12 Ways to Make Friends at a Campground

Please enjoy this bit from the archives, it’s one of our faves – Ed. 

It’s almost spring. Which means it’s almost camping season. Which means you’re about to have a great opportunity to get into nature and meet new friends at a campground somewhere. Here are a few tips to fast-track your way to instant friendship:

1. Arm your car alarm just in case someone tries to break into it or steal it while you’re sleeping next to it. Or in case some animal accidentally bumps it, or a gust of wind buffets it exactly right, or something else that’s not a car thief causes it to go off at 3 in the morning.

2. Grab a beer and head over to the neighboring campsite to chat with your new friends about politics. If they don’t want to talk about politics, try changing the subject to religion. If they don’t want to talk about politics or religion, try to find something else to disagree with them about.

3. If your dog is very vocal, territorial, or nervous, and likes to bark throughout the night for those or other reasons, bring him or her along. If you don’t have a dog, just bark on your own between midnight and 5 a.m.–most people can’t tell the difference between a dog bark and a human bark that early in the morning.

4. If you leave your campsite to go hiking, fishing, or exploring during the day, leave some snacks out on a picnic table for our animal friends. Squirrels and birds love to chew through wrappers and bags, so snack mix, potato chips, or crackers are always a good choice. If you’re in an area where bears are known to congregate, a plate of salmon or other fish is always a nice gesture. Try placing the fish on the dashboard of your car and leaving a window cracked for the bears.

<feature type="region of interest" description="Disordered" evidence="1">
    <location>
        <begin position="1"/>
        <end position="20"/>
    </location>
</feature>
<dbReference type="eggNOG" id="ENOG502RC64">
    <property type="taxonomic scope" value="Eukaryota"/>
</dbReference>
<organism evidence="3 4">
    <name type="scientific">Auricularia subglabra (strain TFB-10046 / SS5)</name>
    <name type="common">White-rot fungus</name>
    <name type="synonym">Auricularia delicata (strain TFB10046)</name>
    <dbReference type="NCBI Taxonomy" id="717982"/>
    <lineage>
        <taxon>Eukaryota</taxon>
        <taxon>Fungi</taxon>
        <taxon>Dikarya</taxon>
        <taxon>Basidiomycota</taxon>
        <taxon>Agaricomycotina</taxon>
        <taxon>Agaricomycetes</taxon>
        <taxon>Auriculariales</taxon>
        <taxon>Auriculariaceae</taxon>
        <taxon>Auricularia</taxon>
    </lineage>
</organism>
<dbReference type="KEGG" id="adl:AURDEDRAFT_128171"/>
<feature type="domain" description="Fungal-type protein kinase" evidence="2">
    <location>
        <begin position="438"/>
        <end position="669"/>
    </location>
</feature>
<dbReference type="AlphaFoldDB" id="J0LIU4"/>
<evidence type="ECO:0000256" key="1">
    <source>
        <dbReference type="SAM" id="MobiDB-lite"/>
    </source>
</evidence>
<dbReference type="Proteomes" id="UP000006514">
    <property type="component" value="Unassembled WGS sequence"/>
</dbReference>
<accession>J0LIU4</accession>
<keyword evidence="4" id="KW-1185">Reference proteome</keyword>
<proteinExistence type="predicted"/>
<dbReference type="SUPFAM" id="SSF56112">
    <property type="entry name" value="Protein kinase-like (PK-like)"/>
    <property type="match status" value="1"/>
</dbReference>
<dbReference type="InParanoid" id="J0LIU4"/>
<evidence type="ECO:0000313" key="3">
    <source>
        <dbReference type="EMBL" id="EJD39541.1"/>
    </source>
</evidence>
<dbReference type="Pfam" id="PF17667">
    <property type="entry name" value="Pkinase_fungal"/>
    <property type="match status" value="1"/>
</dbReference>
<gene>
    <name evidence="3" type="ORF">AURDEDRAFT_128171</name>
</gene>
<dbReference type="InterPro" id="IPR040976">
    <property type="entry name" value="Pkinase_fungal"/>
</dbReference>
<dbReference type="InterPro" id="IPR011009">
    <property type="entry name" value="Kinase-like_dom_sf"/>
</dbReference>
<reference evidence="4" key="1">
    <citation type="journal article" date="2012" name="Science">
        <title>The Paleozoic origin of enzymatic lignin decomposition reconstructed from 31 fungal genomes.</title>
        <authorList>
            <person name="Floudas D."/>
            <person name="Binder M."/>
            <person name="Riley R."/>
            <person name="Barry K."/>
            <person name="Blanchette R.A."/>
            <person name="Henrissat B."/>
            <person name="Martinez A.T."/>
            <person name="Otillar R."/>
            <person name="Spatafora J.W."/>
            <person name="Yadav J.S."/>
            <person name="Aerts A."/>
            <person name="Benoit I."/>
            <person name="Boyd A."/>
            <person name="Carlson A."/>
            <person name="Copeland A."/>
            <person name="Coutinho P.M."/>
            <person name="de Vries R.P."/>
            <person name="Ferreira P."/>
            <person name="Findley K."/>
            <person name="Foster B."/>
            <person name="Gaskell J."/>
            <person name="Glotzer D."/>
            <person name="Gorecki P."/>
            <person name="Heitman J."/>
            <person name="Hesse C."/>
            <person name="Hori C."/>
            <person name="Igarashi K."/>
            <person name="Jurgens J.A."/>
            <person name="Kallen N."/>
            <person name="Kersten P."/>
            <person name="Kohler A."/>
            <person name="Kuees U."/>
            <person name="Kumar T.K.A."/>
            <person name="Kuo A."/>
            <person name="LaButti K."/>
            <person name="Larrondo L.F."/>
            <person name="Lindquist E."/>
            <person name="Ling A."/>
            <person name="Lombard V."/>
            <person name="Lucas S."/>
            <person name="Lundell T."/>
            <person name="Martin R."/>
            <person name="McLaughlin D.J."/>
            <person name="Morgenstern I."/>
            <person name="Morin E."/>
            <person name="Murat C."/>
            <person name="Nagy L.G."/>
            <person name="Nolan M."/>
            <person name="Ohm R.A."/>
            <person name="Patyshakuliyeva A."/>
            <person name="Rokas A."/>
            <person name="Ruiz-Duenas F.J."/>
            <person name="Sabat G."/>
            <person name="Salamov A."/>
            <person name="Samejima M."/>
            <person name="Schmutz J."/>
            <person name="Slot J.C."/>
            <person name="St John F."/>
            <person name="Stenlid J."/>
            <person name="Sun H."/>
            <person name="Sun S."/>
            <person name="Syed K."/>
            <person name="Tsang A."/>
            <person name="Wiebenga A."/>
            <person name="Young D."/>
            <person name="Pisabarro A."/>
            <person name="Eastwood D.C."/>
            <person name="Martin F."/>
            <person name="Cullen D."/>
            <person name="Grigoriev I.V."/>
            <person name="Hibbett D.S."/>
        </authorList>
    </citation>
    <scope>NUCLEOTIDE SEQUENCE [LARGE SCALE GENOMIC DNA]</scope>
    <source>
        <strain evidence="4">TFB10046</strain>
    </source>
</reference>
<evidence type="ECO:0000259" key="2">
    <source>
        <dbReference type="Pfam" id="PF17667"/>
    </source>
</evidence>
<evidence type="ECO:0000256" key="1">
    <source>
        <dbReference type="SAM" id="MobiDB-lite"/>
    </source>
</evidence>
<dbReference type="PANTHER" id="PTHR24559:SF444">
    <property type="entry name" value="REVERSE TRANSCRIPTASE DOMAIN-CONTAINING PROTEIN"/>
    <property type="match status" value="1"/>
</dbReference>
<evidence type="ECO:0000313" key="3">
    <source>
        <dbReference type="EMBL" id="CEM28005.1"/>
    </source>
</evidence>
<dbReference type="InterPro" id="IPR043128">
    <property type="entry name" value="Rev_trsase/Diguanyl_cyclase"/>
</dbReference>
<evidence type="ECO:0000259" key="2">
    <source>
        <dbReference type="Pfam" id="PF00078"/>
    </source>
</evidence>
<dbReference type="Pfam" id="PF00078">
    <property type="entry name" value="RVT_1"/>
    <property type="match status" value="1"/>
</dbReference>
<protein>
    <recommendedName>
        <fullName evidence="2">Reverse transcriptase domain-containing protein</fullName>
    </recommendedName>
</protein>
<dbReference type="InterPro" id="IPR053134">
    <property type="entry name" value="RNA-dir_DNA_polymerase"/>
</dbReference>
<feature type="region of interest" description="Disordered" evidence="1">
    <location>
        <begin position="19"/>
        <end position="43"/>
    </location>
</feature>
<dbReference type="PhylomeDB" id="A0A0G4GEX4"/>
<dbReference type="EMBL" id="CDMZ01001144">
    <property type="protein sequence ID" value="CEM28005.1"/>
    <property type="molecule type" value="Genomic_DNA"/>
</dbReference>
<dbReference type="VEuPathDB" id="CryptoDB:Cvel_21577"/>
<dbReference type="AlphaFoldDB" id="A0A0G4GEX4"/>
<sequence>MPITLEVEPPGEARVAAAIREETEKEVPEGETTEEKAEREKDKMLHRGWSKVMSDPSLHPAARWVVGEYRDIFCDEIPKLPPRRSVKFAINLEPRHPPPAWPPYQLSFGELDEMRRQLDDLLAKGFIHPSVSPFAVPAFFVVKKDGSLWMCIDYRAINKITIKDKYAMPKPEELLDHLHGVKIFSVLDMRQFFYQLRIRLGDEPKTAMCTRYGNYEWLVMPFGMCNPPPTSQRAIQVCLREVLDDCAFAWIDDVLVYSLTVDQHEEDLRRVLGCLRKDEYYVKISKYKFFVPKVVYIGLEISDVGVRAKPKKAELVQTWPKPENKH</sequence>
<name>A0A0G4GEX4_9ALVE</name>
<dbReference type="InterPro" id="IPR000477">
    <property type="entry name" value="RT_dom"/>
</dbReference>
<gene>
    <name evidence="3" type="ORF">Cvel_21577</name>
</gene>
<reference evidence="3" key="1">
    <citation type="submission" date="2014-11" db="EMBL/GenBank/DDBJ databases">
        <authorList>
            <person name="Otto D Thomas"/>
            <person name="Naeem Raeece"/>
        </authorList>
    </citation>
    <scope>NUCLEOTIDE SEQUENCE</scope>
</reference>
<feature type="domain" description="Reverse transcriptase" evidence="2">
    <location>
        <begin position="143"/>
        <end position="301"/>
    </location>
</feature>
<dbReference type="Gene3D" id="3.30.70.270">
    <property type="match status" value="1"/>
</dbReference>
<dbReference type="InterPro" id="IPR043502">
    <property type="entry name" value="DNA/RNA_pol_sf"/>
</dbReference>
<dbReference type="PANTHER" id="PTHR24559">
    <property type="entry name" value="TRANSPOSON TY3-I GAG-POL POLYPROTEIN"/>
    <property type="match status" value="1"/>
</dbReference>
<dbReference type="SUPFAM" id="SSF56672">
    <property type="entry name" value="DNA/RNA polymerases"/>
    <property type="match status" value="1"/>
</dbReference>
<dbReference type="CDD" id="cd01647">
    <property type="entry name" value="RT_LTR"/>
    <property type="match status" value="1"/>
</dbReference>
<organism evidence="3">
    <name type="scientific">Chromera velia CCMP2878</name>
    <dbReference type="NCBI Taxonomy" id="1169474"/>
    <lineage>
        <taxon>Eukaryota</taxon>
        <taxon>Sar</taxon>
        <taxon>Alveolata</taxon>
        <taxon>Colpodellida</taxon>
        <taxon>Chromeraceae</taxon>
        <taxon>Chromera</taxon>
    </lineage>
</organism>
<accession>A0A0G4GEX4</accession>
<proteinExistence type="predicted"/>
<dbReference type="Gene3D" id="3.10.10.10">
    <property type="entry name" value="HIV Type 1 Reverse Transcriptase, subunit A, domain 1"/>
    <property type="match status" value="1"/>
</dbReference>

5. Arrive at the campground at 11 p.m. or later. Take a couple laps around the campground searching for the perfect remaining campsite. Use your high-beam headlights to most effectively inspect the campsites from your moving car.

6. After you’ve found the perfect campsite, set up your stuff, start a campfire, and start drinking with your friends. Sit far enough away from each other that you have to project your voice.

7. Enjoy your campfire and conversation until 2 a.m. or 3 a.m.

8. As you set up your campsite after 11 p.m., make sure to open and close your car doors every time you get another item out of your car. Make sure you slam the door shut–you want to be sure it’s closed.

9. Don’t be afraid to use your gas-powered generator between the hours of 11 p.m. and 6 a.m. if you need to. If it’s too loud for you to sleep, bring a long extension cord so you can put it a ways from your RV.

10. Play some music on a stereo. You like your music, so everyone else probably will, too.

11. Take some wet wood to burn in your campfire, to maximize smoke coverage of the entire campground.

12. Help yourself to your neighbor’s cooler of beer, preferably in the middle of your conversation/diatribe about politics or religion. Tell them you will pay them back, even if you have no beer at your campsite.

Photo by Markus Spiering



Four issues, free shipping, evergreen content…